Thirty-three-year-old security guard Louisa* is $33,000 in debt because of a shopping addiction. She tells CLEO how she became a shop-a-holic.
"It started when I bought a present for my younger sister's 30th birthday. Thirty is a milestone so I went to Tiffany & Co. and bought her a necklace. It was a bit more than I could afford but I wanted something special.
I felt great as the assistants showed me one thing after another and then carefully wrapped the gift. As I walked through the city afterwards, I noticed people taking a sidelong look at the Tiffany bag. I felt like I was someone.
A couple of weeks later, I went shopping at some high-end stores and got the same feeling. I loved the rush of finding something beautiful and the sales assistants falling all over themselves to help me.
I'm usually the one saying 'Thank you, sir' or 'Thank you, madam' and biting my tongue at people's rudeness when I ask to check their bags at the supermarket.
At home, I shoved all the bags in drawers and cupboards or left them in the car boot. Whenever my boyfriend would stay over or my parents visited, the bags were always out of sight. They knew I couldn't afford everything and I knew they would ask me questions.
When I maxed out one credit card, I applied for another straight away. Then I got a personal loan. I just managed to scrape together the minimum repayments by living on instant coffee and a packet of cigarettes a day.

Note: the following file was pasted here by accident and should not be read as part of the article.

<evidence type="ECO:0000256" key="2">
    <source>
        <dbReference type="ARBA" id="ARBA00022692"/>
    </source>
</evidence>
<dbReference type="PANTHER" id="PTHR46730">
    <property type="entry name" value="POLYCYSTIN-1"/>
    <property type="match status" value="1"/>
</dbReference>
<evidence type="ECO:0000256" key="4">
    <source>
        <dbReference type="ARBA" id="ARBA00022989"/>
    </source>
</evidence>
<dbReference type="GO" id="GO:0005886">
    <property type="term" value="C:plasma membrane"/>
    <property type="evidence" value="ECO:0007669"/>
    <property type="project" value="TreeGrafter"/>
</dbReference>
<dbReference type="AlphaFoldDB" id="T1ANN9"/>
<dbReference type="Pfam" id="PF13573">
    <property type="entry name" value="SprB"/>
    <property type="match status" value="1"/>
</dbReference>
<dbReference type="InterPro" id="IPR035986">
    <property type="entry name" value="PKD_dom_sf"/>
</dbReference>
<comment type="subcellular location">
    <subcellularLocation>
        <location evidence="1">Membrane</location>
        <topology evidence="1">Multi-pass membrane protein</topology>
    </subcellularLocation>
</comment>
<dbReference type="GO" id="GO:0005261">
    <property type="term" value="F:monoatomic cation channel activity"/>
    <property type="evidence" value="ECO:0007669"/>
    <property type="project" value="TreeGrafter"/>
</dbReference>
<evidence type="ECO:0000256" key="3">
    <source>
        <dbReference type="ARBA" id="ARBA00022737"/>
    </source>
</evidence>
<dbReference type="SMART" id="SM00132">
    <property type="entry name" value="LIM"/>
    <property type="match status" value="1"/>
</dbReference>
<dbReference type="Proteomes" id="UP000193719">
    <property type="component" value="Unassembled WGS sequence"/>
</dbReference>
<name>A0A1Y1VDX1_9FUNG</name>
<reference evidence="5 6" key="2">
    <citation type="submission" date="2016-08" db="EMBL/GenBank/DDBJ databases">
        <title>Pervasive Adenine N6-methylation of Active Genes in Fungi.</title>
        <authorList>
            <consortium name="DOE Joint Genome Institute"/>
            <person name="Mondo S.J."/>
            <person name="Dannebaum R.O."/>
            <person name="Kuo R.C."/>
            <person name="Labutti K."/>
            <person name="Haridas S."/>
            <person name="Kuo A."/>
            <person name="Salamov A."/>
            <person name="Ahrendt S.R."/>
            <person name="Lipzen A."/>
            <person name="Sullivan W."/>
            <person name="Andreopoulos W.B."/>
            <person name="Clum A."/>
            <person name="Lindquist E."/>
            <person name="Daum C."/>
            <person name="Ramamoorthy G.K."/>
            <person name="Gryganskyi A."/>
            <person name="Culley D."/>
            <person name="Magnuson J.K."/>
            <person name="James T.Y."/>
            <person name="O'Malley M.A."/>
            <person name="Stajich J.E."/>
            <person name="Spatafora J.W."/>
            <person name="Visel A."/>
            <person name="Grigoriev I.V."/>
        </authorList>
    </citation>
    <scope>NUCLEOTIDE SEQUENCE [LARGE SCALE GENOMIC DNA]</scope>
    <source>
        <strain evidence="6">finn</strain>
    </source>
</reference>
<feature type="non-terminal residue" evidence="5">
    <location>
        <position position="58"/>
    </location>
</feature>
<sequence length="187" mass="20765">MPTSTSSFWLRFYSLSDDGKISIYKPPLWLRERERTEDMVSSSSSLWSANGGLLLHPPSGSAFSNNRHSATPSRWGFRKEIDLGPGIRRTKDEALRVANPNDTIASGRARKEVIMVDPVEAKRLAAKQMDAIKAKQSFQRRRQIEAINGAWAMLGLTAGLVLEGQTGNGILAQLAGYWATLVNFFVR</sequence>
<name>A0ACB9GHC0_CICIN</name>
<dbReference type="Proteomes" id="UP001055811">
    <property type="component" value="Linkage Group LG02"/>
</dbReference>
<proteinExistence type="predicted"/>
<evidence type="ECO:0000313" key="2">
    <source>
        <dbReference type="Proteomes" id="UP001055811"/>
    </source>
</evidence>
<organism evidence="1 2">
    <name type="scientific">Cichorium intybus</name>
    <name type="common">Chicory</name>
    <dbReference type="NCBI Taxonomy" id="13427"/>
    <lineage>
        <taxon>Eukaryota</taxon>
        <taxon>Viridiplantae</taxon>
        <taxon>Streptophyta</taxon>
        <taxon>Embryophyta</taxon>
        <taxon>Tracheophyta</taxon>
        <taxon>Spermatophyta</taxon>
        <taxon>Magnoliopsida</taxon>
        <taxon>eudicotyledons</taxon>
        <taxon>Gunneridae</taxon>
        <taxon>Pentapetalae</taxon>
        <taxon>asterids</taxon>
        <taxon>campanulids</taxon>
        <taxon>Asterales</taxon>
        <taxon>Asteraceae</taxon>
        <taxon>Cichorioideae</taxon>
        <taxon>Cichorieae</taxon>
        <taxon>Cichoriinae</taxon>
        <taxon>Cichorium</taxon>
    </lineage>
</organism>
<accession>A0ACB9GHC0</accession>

But when my hours were cut back at work six months ago, I was in trouble. All of a sudden, paying my rent, keeping my car on the road and making the minimum monthly payments on my credit card stretched me too far.
I missed a couple of payments and got calls from the bank. I earned $17 an hour. I had to repay at least $700 a month. I couldn't manage.
My parents were shocked but I had to tell them because I needed their help. They're old fashioned European migrants who only got a credit card in their fifties and who still prefer to pay cash.
But they're helping me. I've moved back home to save on rent and I'm selling my car to help pay the loan. I've just got another security job with more hours, too. I hate the work but I can't be fussy.
Once I've dug myself out of this mess, I might go back to school. I've always wanted to work in a childcare centre or kindergarten. So I'm going to clear the debt and find a job that makes me happy, rather than trying to escape from life with shopping bags and designer labels."
As told to Sarah Marinos.
*Names have been changed.